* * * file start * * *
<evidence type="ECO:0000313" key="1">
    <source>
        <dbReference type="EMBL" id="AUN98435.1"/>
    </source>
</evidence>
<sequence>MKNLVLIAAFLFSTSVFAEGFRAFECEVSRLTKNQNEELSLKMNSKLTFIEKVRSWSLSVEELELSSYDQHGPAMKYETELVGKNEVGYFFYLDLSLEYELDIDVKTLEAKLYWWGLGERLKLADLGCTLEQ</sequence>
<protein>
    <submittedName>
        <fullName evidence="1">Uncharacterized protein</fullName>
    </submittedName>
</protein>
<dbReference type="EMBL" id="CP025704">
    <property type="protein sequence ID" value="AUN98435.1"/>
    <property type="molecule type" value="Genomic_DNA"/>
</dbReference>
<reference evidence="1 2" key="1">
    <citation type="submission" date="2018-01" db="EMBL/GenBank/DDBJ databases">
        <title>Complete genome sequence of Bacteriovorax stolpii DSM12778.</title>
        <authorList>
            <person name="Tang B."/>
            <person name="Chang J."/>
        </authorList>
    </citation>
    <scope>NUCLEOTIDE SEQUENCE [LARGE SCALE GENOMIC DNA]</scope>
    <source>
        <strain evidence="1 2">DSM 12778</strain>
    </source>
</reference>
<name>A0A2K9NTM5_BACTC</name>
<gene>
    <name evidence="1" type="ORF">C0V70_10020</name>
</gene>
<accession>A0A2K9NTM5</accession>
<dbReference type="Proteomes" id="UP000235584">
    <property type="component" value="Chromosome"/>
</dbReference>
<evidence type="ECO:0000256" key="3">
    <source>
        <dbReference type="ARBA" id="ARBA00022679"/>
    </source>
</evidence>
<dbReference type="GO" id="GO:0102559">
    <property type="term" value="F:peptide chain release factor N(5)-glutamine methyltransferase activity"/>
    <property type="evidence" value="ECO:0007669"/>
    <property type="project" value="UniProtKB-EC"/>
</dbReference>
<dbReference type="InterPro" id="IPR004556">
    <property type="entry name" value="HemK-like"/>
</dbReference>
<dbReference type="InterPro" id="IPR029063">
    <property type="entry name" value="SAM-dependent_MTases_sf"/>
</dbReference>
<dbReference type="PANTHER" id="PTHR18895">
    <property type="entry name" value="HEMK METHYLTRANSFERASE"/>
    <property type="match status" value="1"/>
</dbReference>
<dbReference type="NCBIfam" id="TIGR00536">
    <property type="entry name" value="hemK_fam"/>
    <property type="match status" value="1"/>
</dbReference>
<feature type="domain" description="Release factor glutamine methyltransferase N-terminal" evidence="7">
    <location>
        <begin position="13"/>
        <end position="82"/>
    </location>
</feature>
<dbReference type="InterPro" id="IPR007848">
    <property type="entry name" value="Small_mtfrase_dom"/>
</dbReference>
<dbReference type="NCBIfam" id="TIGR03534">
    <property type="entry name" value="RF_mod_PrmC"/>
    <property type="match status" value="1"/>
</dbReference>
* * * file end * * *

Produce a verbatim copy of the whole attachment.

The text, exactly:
<evidence type="ECO:0000313" key="1">
    <source>
        <dbReference type="EMBL" id="AUN98435.1"/>
    </source>
</evidence>
<sequence>MKNLVLIAAFLFSTSVFAEGFRAFECEVSRLTKNQNEELSLKMNSKLTFIEKVRSWSLSVEELELSSYDQHGPAMKYETELVGKNEVGYFFYLDLSLEYELDIDVKTLEAKLYWWGLGERLKLADLGCTLEQ</sequence>
<protein>
    <submittedName>
        <fullName evidence="1">Uncharacterized protein</fullName>
    </submittedName>
</protein>
<dbReference type="EMBL" id="CP025704">
    <property type="protein sequence ID" value="AUN98435.1"/>
    <property type="molecule type" value="Genomic_DNA"/>
</dbReference>
<reference evidence="1 2" key="1">
    <citation type="submission" date="2018-01" db="EMBL/GenBank/DDBJ databases">
        <title>Complete genome sequence of Bacteriovorax stolpii DSM12778.</title>
        <authorList>
            <person name="Tang B."/>
            <person name="Chang J."/>
        </authorList>
    </citation>
    <scope>NUCLEOTIDE SEQUENCE [LARGE SCALE GENOMIC DNA]</scope>
    <source>
        <strain evidence="1 2">DSM 12778</strain>
    </source>
</reference>
<name>A0A2K9NTM5_BACTC</name>
<gene>
    <name evidence="1" type="ORF">C0V70_10020</name>
</gene>
<accession>A0A2K9NTM5</accession>
<dbReference type="Proteomes" id="UP000235584">
    <property type="component" value="Chromosome"/>
</dbReference>
<evidence type="ECO:0000256" key="3">
    <source>
        <dbReference type="ARBA" id="ARBA00022679"/>
    </source>
</evidence>
<dbReference type="GO" id="GO:0102559">
    <property type="term" value="F:peptide chain release factor N(5)-glutamine methyltransferase activity"/>
    <property type="evidence" value="ECO:0007669"/>
    <property type="project" value="UniProtKB-EC"/>
</dbReference>
<dbReference type="InterPro" id="IPR004556">
    <property type="entry name" value="HemK-like"/>
</dbReference>
<dbReference type="InterPro" id="IPR029063">
    <property type="entry name" value="SAM-dependent_MTases_sf"/>
</dbReference>
<dbReference type="PANTHER" id="PTHR18895">
    <property type="entry name" value="HEMK METHYLTRANSFERASE"/>
    <property type="match status" value="1"/>
</dbReference>
<dbReference type="NCBIfam" id="TIGR00536">
    <property type="entry name" value="hemK_fam"/>
    <property type="match status" value="1"/>
</dbReference>
<feature type="domain" description="Release factor glutamine methyltransferase N-terminal" evidence="7">
    <location>
        <begin position="13"/>
        <end position="82"/>
    </location>
</feature>
<dbReference type="InterPro" id="IPR007848">
    <property type="entry name" value="Small_mtfrase_dom"/>
</dbReference>
<dbReference type="NCBIfam" id="TIGR03534">
    <property type="entry name" value="RF_mod_PrmC"/>
    <property type="match status" value="1"/>
</dbReference>